The Madison Review Extended Cut: no. 13
Welcome back to The Madison Review's web series, The Extended Cut, where we showcase exceptional work that was not selected for the fall or spring editions of our journal. This week, we are pleased to share 'Durango' by James Braun which offers readers a disjointed and deeply dismal experience of adolescence, family, and expectation. 'Durango' was a favorite among members of our fiction staff and was eagerly defended for publication. We hope you enjoy!
James Braun's work has appeared and is forthcoming in the Minnesota Review, Zone 3, SmokeLong Quarterly, and elsewhere. Braun's short story "Clay", forthcoming in The Rectangle, won the Herbert L. Hughes short story award. A relatively new author, Braun has been working hard to become an established writer of fiction. Braun lives in Port Huron, Michigan.
It’s me and my cousin Luke with the gravel after dark, shoveling in the yard for Uncle Wes’s and Grumma’s driveway tonight. With the bottom of the blade we lay the gravel flat, while from the back of the house we hear Grumma calling out to us, Child, child, bring me you know what I want. Luke drags his shovel behind him, raking rocks into the lawn. We work by the light of Uncle Wes’s flashlight, shined at us through the window screen from his corner of the porch.
When the road’s one street light flickers on at the end of the drive, we let our shovels fall to the dirt and cross the road to sit on the guardrail. Grasshoppers arc over our heads as we slap at the ‘skeeters that land on our arms and legs, the two of us waiting for my father to pick me up after his shift at work. Down the road we see headlights round the corner, the high-beam kind that can only mean my father’s Durango. We rise and wave to him from the asphalt shoulder, but he blows right past us and bowls into a row of mailboxes. Splintered wood and metal shards sail over the unfinished driveway. My father drives on, Uncle Wes’s flashlight lighting up the interior of his car until he’s out of range, bound for the city limits.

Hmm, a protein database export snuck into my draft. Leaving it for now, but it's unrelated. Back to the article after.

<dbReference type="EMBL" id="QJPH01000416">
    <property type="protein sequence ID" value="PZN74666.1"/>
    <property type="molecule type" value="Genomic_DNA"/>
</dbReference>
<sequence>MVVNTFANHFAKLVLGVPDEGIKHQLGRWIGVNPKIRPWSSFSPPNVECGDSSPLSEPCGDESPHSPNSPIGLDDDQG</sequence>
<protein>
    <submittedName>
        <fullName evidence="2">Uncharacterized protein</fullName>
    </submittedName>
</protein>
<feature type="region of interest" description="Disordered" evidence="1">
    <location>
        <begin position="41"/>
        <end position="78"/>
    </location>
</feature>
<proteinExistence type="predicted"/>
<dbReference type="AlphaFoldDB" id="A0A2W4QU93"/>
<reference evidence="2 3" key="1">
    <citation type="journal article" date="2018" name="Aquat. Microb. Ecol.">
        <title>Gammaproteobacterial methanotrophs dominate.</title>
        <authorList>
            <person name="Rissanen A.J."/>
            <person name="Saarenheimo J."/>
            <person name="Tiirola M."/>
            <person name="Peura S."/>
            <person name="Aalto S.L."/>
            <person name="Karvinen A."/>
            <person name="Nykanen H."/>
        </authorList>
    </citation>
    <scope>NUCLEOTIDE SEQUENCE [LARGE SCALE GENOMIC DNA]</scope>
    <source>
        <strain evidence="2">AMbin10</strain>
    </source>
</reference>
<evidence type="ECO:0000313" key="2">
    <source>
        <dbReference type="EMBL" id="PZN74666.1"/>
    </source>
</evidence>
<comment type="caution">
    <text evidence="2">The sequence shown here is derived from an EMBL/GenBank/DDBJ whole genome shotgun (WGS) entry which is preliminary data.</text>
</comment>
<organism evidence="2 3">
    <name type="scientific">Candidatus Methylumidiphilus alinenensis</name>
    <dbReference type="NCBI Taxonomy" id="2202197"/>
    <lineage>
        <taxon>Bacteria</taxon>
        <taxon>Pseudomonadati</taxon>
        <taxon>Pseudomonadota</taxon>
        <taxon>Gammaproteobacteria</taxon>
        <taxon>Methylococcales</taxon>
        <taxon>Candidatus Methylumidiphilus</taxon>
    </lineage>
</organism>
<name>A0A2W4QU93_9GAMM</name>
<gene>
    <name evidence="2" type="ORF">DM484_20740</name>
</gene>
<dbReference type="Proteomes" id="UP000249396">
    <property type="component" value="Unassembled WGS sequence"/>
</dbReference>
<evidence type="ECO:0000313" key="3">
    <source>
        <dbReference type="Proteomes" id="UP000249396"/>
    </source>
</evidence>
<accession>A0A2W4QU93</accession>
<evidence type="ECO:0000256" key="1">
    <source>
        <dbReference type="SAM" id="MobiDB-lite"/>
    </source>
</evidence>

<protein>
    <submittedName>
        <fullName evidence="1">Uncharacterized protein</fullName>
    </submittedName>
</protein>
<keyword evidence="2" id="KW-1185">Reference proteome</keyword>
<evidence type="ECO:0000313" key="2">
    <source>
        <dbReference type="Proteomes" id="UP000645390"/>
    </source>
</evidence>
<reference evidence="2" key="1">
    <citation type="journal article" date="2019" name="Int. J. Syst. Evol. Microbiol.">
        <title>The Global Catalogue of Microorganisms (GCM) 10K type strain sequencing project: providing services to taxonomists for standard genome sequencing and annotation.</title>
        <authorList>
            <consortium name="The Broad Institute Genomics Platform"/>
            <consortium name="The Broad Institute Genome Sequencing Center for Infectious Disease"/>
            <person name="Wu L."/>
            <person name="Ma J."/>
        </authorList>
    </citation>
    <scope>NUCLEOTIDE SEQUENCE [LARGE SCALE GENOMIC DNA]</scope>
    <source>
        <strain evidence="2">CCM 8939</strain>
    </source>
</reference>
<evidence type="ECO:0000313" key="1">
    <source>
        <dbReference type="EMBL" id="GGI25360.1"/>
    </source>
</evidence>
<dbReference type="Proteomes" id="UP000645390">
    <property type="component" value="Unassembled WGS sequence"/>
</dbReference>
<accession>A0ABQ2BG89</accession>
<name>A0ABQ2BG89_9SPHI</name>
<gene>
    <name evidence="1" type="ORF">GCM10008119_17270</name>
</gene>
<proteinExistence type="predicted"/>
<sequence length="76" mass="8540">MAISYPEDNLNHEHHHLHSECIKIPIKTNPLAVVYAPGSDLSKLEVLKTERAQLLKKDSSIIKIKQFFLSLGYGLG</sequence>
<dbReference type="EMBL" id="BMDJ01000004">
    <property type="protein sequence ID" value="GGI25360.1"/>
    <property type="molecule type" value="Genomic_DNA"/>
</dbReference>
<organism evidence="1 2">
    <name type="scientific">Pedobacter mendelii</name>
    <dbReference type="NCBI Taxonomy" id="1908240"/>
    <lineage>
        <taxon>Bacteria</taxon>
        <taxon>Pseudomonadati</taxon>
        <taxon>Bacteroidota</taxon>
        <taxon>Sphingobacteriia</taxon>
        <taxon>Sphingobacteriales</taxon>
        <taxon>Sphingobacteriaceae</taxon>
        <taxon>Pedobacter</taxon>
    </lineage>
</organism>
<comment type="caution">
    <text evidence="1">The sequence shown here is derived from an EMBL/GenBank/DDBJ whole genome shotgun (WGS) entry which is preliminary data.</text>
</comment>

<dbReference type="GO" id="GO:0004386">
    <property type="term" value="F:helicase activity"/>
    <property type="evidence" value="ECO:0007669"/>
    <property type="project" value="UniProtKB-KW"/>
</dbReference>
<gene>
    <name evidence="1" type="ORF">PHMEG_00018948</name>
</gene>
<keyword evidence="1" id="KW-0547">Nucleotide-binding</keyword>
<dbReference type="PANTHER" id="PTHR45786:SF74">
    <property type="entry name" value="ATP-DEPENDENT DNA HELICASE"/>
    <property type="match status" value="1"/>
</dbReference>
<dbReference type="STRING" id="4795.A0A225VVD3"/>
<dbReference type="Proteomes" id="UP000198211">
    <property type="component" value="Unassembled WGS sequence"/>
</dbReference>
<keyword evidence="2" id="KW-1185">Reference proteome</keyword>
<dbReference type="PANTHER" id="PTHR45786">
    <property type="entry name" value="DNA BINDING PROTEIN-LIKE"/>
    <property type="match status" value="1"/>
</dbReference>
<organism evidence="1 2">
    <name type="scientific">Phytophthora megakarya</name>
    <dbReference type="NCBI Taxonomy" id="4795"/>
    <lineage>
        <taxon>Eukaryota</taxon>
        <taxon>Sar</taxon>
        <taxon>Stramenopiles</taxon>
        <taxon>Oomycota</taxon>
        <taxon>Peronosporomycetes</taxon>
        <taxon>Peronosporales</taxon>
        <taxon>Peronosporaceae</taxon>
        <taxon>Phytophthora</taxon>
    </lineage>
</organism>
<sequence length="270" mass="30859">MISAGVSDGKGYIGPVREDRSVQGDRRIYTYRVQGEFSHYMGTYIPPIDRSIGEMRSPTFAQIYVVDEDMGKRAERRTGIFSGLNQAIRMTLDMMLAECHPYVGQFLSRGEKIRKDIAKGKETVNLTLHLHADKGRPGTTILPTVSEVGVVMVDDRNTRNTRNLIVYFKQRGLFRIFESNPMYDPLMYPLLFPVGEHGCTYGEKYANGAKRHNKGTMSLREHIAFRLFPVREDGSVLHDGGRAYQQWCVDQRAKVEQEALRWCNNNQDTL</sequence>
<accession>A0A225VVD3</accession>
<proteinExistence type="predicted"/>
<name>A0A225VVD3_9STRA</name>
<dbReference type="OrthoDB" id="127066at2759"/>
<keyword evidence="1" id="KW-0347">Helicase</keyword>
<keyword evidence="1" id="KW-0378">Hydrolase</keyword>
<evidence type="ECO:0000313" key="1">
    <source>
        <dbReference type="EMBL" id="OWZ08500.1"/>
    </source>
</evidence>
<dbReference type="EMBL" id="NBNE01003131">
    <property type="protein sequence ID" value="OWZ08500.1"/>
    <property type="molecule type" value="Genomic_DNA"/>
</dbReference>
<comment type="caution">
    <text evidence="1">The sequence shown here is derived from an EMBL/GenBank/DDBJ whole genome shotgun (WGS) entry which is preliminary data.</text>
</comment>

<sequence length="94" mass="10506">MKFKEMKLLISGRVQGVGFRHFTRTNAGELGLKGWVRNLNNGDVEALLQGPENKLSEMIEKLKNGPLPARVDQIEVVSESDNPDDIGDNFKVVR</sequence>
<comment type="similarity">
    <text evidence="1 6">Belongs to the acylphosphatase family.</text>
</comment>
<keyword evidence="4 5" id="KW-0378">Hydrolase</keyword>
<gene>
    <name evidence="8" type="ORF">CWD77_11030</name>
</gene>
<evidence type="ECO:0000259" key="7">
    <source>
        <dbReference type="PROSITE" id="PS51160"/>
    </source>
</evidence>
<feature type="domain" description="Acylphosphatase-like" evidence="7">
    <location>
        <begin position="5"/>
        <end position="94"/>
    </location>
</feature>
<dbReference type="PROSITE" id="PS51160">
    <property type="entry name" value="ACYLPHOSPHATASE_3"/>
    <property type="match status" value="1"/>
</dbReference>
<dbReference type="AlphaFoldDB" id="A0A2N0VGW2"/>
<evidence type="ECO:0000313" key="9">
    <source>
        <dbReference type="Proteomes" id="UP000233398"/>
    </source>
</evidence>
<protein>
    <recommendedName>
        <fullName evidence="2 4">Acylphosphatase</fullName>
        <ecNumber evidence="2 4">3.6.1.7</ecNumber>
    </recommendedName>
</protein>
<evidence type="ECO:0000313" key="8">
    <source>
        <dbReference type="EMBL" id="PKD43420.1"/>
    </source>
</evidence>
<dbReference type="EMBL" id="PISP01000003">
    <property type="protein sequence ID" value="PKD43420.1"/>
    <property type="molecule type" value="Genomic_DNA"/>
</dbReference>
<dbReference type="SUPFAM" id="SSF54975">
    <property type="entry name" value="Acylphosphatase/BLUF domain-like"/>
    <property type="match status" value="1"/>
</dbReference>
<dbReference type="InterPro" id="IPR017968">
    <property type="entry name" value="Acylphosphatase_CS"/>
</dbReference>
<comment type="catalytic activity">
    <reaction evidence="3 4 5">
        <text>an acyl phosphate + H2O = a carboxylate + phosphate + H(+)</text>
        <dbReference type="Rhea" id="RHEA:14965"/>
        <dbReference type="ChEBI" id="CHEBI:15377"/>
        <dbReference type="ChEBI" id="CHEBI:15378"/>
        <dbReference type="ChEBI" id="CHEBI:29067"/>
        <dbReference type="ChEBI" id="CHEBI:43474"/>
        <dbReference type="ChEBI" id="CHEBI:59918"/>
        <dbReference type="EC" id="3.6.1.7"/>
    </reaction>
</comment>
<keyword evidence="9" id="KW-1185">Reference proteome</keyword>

Luke finds the metal shard that has his address on it and puts it in his back pocket. He stares down the road for a minute and leads me back across the street and into the house. You can stay with us tonight, he says.
Uncle Wes blinds us as we enter the house. He sits cockeyed in his corner, safe behind his light. Through the hallway that leads to the kitchen, we hear Grumma in the back room silent for a minute then breathing loud again, Sleep apnea, says my cousin Luke. My cousin Luke is my biggest cousin of all the cousins, him being my only cousin. He brings me into the bathroom beside his bedroom and opens the mirror cabinet for a box of bandages. We wrap our hands, the skin torn and callused. Luke’s fingers are bent and crooked where my palms are only starting to roughen.
After bandaging, Luke floats down a spare bed sheet over the living room couch and gives me a blanket and pillow. He says we will figure things out with my father in the morning. I lie on the couch and wrap myself in the sheets as Luke sleeps in his own bedroom, listening to Grumma saying in the back room while dreaming, Child, child, bring me you know what I want.
Luke’s in the kitchen smashing Uncle Wes’s face into the tile while the stove’s on, boiling water for oatmeal. On the counter there’s pancake batter in a bowl that’s sent flying when the two slam into the cupboards. I watch them from the table, eating brown sugar out of the bag. Luke, taking down Uncle Wes at the knees as he tries to get up, slides a white tablet into his father’s mouth and forces his jaw down on it, telling him to swallow.
Last night was not a night where sleep was to be had. Field mice scurrying up from the corn break came into the house, getting into the drawers and pantry. The clothes Luke gives me to put on this morning are rat-chewed and two sizes too big. Once, in the night, I felt miniature hands clawing across the sheet pulled over my head.
After Luke lets go of Uncle Wes, he scoops up what he can of the pancake batter from the floor and pours it onto a PAM-greased griddle. He adds oats to the boiling water. When they’re cooked, Luke fills a coffee cup with oatmeal and adds raisins, and with it heads to the back room of the house. I lean my head over the table to see him go in, and when he does a cloud of smoke escapes at the borders of the doorway, Luke disappearing into it.